## Moving Average

The moving average algorithm predicts the value for the next time step based on an average of the values in the last W time steps, where W is the window size.

More precisely, a moving average algorithm predicts the following:

In order to compute the alarm level for the moving average algorithm, we first fit a Gaussian distribution to the counts from the recent W days. We estimate the mean and standard deviation for this Gaussian from the W observations within the window using Eqs. 1 and 2. We then calculate the alarm level using the cumulative distribution function of this fitted Gaussian as in Eq. 4.

On the physician data, moving average avoids both the problems of control charts and the problems of comparison against yesterday. Figure 14.10 shows the algorithm nicely mimicking the human eye, and signaling surprise on the Monday with the large rise. Notice how the upper limit is much lower than in the control chart approach of Figures 14.6 and 14.7.This reduction is because the estimate of o (the standard deviation) is now based only on recent data, instead of all data throughout history, and the recent data does not contain the variation caused by seasonality. As a result, the Monday jump is well above the upper limit, leading to a strong alert signal. It is interesting to note that although the ramp outbreak gets more substantial after Monday, the alarm strength begins to decrease (indicated by the drop of the bars on the top right). This phenomenon reveals a weakness of this and several other methods: the predictions (the "predict'' line) become accustomed to increased counts during an outbreak. Since expected counts are higher, so is the upper limit and alarms become less substantial. This problem is a prime motivation for the CUSUM approach in the next section.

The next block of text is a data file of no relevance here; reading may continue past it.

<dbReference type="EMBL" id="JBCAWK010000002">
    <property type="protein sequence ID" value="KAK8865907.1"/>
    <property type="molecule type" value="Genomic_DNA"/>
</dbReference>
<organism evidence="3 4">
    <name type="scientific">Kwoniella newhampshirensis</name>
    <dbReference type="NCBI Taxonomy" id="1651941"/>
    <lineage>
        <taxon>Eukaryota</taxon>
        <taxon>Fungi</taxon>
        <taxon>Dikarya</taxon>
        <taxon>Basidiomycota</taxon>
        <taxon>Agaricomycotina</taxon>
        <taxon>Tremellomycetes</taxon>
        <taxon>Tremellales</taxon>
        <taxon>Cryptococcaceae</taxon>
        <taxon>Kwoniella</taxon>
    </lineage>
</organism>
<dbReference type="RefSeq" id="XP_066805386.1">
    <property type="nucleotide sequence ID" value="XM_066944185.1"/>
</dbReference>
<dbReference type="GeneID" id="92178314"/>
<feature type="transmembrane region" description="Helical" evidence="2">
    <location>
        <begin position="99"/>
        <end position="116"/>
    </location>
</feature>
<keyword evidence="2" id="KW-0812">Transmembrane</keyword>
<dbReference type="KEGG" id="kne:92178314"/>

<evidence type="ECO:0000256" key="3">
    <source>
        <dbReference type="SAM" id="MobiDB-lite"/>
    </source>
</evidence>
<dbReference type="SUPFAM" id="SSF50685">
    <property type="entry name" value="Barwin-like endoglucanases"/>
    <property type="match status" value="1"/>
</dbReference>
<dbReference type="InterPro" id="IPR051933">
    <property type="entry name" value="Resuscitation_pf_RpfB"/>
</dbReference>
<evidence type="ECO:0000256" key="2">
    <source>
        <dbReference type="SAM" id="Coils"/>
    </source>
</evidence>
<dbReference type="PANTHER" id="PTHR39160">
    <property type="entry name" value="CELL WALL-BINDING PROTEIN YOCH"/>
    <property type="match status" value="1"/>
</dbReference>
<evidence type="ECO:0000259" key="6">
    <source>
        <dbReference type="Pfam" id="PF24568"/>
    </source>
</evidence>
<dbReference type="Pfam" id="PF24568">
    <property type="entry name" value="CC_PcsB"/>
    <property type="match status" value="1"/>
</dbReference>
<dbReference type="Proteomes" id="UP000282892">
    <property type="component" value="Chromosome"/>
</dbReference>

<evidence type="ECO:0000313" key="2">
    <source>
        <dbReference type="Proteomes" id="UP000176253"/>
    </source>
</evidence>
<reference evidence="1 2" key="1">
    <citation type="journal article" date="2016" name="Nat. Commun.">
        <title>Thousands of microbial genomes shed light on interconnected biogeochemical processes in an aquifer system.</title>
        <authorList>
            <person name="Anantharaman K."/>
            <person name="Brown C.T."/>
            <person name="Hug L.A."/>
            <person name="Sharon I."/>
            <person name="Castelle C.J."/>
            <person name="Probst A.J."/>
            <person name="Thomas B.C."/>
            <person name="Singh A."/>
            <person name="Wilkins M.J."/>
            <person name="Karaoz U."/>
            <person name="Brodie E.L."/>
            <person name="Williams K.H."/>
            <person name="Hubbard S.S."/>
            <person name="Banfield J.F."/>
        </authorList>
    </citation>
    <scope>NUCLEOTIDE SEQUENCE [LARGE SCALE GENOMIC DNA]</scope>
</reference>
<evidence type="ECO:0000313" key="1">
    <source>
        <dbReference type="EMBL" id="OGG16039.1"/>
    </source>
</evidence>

Figure 14.11 shows moving average in action over the entire three-year period. It shows how the baseline nicely follows the recent average of the data, and so the upper limit adapts to seasonal variation. As a result, over the entire three-year period, by far the largest alarm level occurs during the simulated outbreak.

Bars show alarm levels; max = 10